I decided that I should put my personal prejudices against their clothing - in other words, stop focusing on the groin area - aside and watch some of the speed skating events.
What first comes to mind is what seems to me to be an almost 'free for all' type of activity when there are four or more skaters in the race at the same time. One of the more prominent examples of this, I think, is the race where Apolo Ohno* was in 4th place, his US teammate was in 5th, and three Koreans were ahead of them. On the very last lap, two of the Koreans took each other out. Apolo finished 2nd, luckily able to avoid the sprawled, fallen skaters, and his teammate 3rd.
[*I finally learned how to spell Apolo Ohno's name. Know how I did it? I always thought it was Apollo Ono, but his name was mentioned so many times this past week or so that I thought I'd better start paying attention. I said "Apolo", spelling it out over and over in my mind, until I got it right. And then, because it still seemed so wrong to me, it only made sense that his last name should be "Oh, no!" That'll work for me until the next unusual spelling of a name comes around. LOL]
I just called my daughter to ask if she remembered a lot of pushing and shoving when she competed in speed skating many years ago, and she denied any such thing ever happening. "At most," she said, " there was some gentle touching. I might even go so far as to call it 'nudging'." "It's really hard to pass on the corners," she added.
[She remembers going into the wall a bunch of times. "But it didn't hurt," she said. "Not like falling on those hard wood floors at the roller rink." Whaat?!? You mean to tell me ice isn't hard? :)]
It was while paying more attention to speed skating that I first came across the name Steven Colbert, the host of Comedy Central's The Colbert Report, whose group came to the sponsorship aid of the US Olympic speed skating team last November. Yeah, yeah, I can hear all of you cableites laughing now, but that's the truth. Anyway, I have thoroughly enjoyed his brief appearances on Bob Costas' show during the games.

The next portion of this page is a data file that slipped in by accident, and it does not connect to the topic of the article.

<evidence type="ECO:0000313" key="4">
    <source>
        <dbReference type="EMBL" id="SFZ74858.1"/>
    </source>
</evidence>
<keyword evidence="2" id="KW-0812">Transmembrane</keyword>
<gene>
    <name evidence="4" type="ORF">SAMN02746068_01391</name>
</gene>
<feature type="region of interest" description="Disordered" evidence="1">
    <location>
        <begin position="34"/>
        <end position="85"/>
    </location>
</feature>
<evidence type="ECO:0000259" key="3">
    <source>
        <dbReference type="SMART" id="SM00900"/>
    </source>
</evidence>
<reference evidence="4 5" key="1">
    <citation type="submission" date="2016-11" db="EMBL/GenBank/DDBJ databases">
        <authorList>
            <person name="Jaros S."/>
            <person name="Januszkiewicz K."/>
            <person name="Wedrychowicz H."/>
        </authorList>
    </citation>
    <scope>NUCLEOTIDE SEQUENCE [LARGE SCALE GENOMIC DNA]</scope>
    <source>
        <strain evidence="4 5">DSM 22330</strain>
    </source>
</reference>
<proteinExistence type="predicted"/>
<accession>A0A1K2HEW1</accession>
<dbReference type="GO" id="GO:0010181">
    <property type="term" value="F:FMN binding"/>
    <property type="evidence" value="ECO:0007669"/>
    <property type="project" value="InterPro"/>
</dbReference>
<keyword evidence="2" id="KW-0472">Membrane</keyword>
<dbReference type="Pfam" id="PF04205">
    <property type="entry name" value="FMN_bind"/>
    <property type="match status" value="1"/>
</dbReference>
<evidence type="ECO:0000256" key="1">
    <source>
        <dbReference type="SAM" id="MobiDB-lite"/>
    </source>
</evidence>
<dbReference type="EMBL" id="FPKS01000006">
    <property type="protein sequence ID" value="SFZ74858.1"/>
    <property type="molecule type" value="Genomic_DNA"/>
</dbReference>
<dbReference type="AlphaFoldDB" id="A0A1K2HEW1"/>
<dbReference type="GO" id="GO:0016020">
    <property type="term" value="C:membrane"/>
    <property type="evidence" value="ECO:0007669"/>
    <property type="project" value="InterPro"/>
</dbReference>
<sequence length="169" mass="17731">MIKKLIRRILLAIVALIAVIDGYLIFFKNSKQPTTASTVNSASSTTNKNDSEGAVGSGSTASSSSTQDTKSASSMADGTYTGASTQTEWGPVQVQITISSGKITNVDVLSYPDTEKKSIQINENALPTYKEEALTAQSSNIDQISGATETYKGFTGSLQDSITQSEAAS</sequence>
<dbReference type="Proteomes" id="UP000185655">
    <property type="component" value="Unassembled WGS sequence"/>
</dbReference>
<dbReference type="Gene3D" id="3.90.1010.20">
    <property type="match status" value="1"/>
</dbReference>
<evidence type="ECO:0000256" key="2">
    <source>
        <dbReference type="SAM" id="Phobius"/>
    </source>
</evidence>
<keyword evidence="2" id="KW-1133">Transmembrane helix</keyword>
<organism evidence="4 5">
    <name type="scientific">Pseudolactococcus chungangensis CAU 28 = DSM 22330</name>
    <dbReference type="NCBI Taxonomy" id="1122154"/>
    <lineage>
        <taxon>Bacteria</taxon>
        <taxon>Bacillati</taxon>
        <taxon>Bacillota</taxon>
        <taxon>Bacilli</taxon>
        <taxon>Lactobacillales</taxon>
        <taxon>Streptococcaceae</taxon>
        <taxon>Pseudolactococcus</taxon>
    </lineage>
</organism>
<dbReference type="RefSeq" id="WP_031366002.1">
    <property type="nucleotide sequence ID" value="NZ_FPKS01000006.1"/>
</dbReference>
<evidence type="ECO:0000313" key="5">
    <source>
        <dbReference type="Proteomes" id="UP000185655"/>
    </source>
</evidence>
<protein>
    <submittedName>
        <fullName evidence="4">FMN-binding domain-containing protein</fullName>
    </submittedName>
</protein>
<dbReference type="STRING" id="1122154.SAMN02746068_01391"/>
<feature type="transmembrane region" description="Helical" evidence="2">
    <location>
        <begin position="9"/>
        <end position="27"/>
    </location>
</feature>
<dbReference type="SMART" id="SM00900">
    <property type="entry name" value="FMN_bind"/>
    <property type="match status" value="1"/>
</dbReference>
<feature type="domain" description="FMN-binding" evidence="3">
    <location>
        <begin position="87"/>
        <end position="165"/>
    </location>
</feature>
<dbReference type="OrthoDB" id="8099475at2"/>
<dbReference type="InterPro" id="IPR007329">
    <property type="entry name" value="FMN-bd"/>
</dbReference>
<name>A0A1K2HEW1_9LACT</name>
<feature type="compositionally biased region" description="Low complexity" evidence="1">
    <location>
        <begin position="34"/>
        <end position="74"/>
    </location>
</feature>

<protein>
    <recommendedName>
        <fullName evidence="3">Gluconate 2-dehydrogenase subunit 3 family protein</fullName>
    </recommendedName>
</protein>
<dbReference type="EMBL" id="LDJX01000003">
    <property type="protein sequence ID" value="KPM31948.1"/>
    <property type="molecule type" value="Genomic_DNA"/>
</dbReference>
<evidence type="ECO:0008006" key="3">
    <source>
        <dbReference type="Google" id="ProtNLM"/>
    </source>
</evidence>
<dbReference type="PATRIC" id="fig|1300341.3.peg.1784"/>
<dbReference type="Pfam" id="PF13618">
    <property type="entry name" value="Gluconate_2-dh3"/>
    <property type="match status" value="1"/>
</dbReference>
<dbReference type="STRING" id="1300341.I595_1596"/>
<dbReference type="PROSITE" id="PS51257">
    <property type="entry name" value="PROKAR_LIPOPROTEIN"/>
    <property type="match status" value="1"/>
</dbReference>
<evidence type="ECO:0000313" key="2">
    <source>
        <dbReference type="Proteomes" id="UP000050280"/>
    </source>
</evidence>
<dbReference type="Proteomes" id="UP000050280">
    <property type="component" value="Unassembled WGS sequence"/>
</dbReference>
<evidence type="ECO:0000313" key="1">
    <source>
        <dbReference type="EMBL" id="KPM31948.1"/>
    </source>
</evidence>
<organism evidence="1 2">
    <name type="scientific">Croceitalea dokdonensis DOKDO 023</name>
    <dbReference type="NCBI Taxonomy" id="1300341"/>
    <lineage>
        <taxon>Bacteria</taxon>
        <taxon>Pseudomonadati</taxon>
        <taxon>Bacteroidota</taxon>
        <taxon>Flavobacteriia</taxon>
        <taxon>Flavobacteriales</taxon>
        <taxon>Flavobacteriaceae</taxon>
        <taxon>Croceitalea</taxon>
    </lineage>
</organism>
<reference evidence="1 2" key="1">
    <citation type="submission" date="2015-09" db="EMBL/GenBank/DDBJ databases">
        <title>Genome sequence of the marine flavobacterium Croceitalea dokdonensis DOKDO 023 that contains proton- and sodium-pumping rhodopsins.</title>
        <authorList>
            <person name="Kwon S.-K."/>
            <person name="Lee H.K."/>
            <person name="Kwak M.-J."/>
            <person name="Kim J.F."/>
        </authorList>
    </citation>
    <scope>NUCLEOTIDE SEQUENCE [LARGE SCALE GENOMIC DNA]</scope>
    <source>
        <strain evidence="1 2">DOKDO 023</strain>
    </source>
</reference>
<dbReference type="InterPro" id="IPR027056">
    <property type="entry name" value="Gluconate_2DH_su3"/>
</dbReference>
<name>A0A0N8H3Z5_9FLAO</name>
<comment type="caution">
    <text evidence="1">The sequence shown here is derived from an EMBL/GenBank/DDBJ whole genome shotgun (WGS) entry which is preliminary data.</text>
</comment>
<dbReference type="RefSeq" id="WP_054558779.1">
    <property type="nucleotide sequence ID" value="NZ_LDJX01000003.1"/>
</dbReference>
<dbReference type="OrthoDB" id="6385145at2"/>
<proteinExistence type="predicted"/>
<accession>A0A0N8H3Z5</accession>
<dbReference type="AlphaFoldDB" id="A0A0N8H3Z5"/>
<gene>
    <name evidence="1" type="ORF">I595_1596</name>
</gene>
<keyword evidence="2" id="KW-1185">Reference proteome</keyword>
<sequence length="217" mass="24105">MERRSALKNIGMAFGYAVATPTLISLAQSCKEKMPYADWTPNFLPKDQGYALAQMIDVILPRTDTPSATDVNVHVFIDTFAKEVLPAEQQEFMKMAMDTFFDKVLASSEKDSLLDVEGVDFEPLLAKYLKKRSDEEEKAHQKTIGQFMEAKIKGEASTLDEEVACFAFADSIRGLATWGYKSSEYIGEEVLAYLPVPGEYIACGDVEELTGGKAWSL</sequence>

He's funny! Upon concluding his first appearance, Steven asked Bob if he would mind if he (Steven) moved closer to the fire to warm up a bit. When Bob said, "Be my guest," or some such, Steven then proceeded to not only move closer to the fire, but spread apart the screen and climbed inside, laying with his back right next to the fire and closing the screen after him. Well, Bob couldn't stop laughing, nor could anyone else (including me!). "So much for realism," was one comment I heard.
For his second appearance, Steven came dressed as a member of the Royal Canadian Mounted Police. A lot of fun was had with that one, as you might imagine! "How can you not love and respect a country where men dare to dress - and are admired for dressing - as women with child-bearing hips?" he asked. Lots of fun. Doesn't make me want to run out and add cable to my list of multitudinous programs to watch, but a little bit of his type of humor settles very well with me.
But going back to pushing and shoving, even gentle nudging, the judges - I think they call them 'referees' - in these events have been extraordinarily vigilant, it seems to me. I have noticed, many times, some competitors actually being disqualified and others being automatically advanced to the next round because of interference. Normally, these only occur when a skater in a qualifying or medal position is interfered with. Kudos to those judges! They have a difficult task and are handling it well, imo.
Have lots more to say about the last few days, but that'll do it for this post ... ... to be continued!